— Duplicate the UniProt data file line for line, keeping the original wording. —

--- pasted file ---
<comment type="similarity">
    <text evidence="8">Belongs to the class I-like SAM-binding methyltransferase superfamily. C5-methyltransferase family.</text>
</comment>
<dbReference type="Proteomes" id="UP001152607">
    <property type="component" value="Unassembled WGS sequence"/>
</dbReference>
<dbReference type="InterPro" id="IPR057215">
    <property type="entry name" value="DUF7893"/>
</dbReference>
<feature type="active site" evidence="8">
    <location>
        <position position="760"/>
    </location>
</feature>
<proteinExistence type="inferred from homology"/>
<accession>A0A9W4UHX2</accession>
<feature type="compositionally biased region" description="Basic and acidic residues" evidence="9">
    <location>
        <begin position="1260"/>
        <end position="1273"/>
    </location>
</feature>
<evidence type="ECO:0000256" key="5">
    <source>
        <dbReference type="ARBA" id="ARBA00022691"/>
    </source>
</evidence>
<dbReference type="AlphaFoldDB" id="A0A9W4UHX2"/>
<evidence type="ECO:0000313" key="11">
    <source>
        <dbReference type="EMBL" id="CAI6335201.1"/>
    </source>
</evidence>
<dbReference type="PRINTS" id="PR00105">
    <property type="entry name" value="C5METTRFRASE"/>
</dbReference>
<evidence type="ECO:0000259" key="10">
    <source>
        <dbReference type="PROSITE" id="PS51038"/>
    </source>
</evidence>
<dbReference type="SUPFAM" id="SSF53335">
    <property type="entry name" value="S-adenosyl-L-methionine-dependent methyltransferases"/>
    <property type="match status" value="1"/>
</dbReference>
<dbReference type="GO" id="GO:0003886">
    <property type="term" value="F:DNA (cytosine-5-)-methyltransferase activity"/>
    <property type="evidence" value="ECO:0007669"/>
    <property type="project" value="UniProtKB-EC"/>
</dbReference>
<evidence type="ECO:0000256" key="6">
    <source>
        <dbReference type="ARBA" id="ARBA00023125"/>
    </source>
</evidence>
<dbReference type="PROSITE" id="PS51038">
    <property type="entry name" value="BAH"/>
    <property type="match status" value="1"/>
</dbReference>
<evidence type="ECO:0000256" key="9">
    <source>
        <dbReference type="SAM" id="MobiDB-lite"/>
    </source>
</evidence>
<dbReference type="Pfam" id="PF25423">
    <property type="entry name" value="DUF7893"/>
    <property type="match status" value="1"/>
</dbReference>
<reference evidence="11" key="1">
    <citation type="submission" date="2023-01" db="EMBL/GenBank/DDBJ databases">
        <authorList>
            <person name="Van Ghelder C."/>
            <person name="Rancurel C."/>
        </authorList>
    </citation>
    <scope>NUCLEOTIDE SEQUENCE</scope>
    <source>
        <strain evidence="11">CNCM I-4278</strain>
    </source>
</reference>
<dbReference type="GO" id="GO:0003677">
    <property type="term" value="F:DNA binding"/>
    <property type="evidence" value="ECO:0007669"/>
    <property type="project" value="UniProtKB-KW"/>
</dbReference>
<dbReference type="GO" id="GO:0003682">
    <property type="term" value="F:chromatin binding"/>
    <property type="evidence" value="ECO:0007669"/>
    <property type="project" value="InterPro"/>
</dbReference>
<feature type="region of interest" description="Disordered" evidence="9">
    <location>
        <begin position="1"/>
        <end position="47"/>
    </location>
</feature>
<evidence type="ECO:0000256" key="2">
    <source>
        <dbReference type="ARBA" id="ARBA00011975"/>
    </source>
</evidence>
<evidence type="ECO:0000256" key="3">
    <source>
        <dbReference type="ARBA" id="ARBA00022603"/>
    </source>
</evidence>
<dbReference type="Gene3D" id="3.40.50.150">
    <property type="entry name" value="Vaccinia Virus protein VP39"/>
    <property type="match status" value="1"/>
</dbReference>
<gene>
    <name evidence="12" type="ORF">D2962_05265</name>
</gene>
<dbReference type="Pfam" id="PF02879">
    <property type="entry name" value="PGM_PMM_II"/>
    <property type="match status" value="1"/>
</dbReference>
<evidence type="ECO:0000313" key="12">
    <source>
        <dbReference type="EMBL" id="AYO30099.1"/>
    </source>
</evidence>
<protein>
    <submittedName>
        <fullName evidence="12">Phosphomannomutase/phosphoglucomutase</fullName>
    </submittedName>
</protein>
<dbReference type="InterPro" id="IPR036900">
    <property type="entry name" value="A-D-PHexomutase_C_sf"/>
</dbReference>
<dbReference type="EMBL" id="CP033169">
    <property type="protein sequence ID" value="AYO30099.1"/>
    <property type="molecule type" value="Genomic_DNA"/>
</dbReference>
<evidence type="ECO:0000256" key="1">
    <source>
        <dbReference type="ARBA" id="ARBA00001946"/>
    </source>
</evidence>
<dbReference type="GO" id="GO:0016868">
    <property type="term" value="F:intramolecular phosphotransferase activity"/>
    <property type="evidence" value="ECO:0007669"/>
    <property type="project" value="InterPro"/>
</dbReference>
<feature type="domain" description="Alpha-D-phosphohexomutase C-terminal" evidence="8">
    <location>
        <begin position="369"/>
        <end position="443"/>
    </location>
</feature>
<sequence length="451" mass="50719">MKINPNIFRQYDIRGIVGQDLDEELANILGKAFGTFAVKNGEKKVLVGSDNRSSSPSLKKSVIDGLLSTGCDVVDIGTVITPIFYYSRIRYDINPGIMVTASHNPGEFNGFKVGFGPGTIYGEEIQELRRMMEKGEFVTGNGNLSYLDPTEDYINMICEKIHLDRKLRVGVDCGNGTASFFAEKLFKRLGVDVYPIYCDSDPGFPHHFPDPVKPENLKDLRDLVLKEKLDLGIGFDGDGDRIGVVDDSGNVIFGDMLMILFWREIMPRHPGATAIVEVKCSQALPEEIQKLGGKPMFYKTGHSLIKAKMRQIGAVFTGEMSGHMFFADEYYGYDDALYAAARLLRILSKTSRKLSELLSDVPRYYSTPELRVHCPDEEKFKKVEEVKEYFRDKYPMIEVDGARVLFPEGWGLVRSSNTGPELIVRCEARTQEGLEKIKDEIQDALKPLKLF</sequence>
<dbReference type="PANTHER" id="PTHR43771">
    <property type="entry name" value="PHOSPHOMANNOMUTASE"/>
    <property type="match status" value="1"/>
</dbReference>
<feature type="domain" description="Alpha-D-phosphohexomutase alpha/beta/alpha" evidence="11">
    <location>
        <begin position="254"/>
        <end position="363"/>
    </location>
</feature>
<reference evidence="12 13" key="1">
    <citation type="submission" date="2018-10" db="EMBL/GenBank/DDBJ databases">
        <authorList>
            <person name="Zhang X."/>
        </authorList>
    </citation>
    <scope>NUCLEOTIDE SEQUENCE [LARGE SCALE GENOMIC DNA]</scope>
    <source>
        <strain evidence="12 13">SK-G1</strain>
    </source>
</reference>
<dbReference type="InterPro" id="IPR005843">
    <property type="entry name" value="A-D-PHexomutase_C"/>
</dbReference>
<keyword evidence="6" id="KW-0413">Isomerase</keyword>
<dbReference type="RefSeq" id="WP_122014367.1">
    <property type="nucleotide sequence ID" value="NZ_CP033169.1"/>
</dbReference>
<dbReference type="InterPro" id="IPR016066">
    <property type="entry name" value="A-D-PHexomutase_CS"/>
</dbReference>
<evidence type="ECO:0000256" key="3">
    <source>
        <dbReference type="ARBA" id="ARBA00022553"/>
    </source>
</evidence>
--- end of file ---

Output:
<comment type="similarity">
    <text evidence="8">Belongs to the class I-like SAM-binding methyltransferase superfamily. C5-methyltransferase family.</text>
</comment>
<dbReference type="Proteomes" id="UP001152607">
    <property type="component" value="Unassembled WGS sequence"/>
</dbReference>
<dbReference type="InterPro" id="IPR057215">
    <property type="entry name" value="DUF7893"/>
</dbReference>
<feature type="active site" evidence="8">
    <location>
        <position position="760"/>
    </location>
</feature>
<proteinExistence type="inferred from homology"/>
<accession>A0A9W4UHX2</accession>
<feature type="compositionally biased region" description="Basic and acidic residues" evidence="9">
    <location>
        <begin position="1260"/>
        <end position="1273"/>
    </location>
</feature>
<evidence type="ECO:0000256" key="5">
    <source>
        <dbReference type="ARBA" id="ARBA00022691"/>
    </source>
</evidence>
<dbReference type="AlphaFoldDB" id="A0A9W4UHX2"/>
<evidence type="ECO:0000313" key="11">
    <source>
        <dbReference type="EMBL" id="CAI6335201.1"/>
    </source>
</evidence>
<dbReference type="PRINTS" id="PR00105">
    <property type="entry name" value="C5METTRFRASE"/>
</dbReference>
<evidence type="ECO:0000259" key="10">
    <source>
        <dbReference type="PROSITE" id="PS51038"/>
    </source>
</evidence>
<dbReference type="SUPFAM" id="SSF53335">
    <property type="entry name" value="S-adenosyl-L-methionine-dependent methyltransferases"/>
    <property type="match status" value="1"/>
</dbReference>
<dbReference type="GO" id="GO:0003886">
    <property type="term" value="F:DNA (cytosine-5-)-methyltransferase activity"/>
    <property type="evidence" value="ECO:0007669"/>
    <property type="project" value="UniProtKB-EC"/>
</dbReference>
<evidence type="ECO:0000256" key="6">
    <source>
        <dbReference type="ARBA" id="ARBA00023125"/>
    </source>
</evidence>
<dbReference type="PROSITE" id="PS51038">
    <property type="entry name" value="BAH"/>
    <property type="match status" value="1"/>
</dbReference>
<evidence type="ECO:0000256" key="9">
    <source>
        <dbReference type="SAM" id="MobiDB-lite"/>
    </source>
</evidence>
<dbReference type="Pfam" id="PF25423">
    <property type="entry name" value="DUF7893"/>
    <property type="match status" value="1"/>
</dbReference>
<reference evidence="11" key="1">
    <citation type="submission" date="2023-01" db="EMBL/GenBank/DDBJ databases">
        <authorList>
            <person name="Van Ghelder C."/>
            <person name="Rancurel C."/>
        </authorList>
    </citation>
    <scope>NUCLEOTIDE SEQUENCE</scope>
    <source>
        <strain evidence="11">CNCM I-4278</strain>
    </source>
</reference>
<dbReference type="GO" id="GO:0003677">
    <property type="term" value="F:DNA binding"/>
    <property type="evidence" value="ECO:0007669"/>
    <property type="project" value="UniProtKB-KW"/>
</dbReference>
<dbReference type="GO" id="GO:0003682">
    <property type="term" value="F:chromatin binding"/>
    <property type="evidence" value="ECO:0007669"/>
    <property type="project" value="InterPro"/>
</dbReference>
<feature type="region of interest" description="Disordered" evidence="9">
    <location>
        <begin position="1"/>
        <end position="47"/>
    </location>
</feature>
<evidence type="ECO:0000256" key="2">
    <source>
        <dbReference type="ARBA" id="ARBA00011975"/>
    </source>
</evidence>
<evidence type="ECO:0000256" key="3">
    <source>
        <dbReference type="ARBA" id="ARBA00022603"/>
    </source>
</evidence>
<dbReference type="Gene3D" id="3.40.50.150">
    <property type="entry name" value="Vaccinia Virus protein VP39"/>
    <property type="match status" value="1"/>
</dbReference>
<gene>
    <name evidence="12" type="ORF">D2962_05265</name>
</gene>
<dbReference type="Pfam" id="PF02879">
    <property type="entry name" value="PGM_PMM_II"/>
    <property type="match status" value="1"/>
</dbReference>
<evidence type="ECO:0000313" key="12">
    <source>
        <dbReference type="EMBL" id="AYO30099.1"/>
    </source>
</evidence>
<protein>
    <submittedName>
        <fullName evidence="12">Phosphomannomutase/phosphoglucomutase</fullName>
    </submittedName>
</protein>
<dbReference type="InterPro" id="IPR036900">
    <property type="entry name" value="A-D-PHexomutase_C_sf"/>
</dbReference>
<dbReference type="EMBL" id="CP033169">
    <property type="protein sequence ID" value="AYO30099.1"/>
    <property type="molecule type" value="Genomic_DNA"/>
</dbReference>
<evidence type="ECO:0000256" key="1">
    <source>
        <dbReference type="ARBA" id="ARBA00001946"/>
    </source>
</evidence>
<dbReference type="GO" id="GO:0016868">
    <property type="term" value="F:intramolecular phosphotransferase activity"/>
    <property type="evidence" value="ECO:0007669"/>
    <property type="project" value="InterPro"/>
</dbReference>
<feature type="domain" description="Alpha-D-phosphohexomutase C-terminal" evidence="8">
    <location>
        <begin position="369"/>
        <end position="443"/>
    </location>
</feature>
<sequence length="451" mass="50719">MKINPNIFRQYDIRGIVGQDLDEELANILGKAFGTFAVKNGEKKVLVGSDNRSSSPSLKKSVIDGLLSTGCDVVDIGTVITPIFYYSRIRYDINPGIMVTASHNPGEFNGFKVGFGPGTIYGEEIQELRRMMEKGEFVTGNGNLSYLDPTEDYINMICEKIHLDRKLRVGVDCGNGTASFFAEKLFKRLGVDVYPIYCDSDPGFPHHFPDPVKPENLKDLRDLVLKEKLDLGIGFDGDGDRIGVVDDSGNVIFGDMLMILFWREIMPRHPGATAIVEVKCSQALPEEIQKLGGKPMFYKTGHSLIKAKMRQIGAVFTGEMSGHMFFADEYYGYDDALYAAARLLRILSKTSRKLSELLSDVPRYYSTPELRVHCPDEEKFKKVEEVKEYFRDKYPMIEVDGARVLFPEGWGLVRSSNTGPELIVRCEARTQEGLEKIKDEIQDALKPLKLF</sequence>
<dbReference type="PANTHER" id="PTHR43771">
    <property type="entry name" value="PHOSPHOMANNOMUTASE"/>
    <property type="match status" value="1"/>
</dbReference>
<feature type="domain" description="Alpha-D-phosphohexomutase alpha/beta/alpha" evidence="11">
    <location>
        <begin position="254"/>
        <end position="363"/>
    </location>
</feature>
<reference evidence="12 13" key="1">
    <citation type="submission" date="2018-10" db="EMBL/GenBank/DDBJ databases">
        <authorList>
            <person name="Zhang X."/>
        </authorList>
    </citation>
    <scope>NUCLEOTIDE SEQUENCE [LARGE SCALE GENOMIC DNA]</scope>
    <source>
        <strain evidence="12 13">SK-G1</strain>
    </source>
</reference>
<dbReference type="InterPro" id="IPR005843">
    <property type="entry name" value="A-D-PHexomutase_C"/>
</dbReference>
<keyword evidence="6" id="KW-0413">Isomerase</keyword>
<dbReference type="RefSeq" id="WP_122014367.1">
    <property type="nucleotide sequence ID" value="NZ_CP033169.1"/>
</dbReference>
<dbReference type="InterPro" id="IPR016066">
    <property type="entry name" value="A-D-PHexomutase_CS"/>
</dbReference>
<evidence type="ECO:0000256" key="3">
    <source>
        <dbReference type="ARBA" id="ARBA00022553"/>
    </source>
</evidence>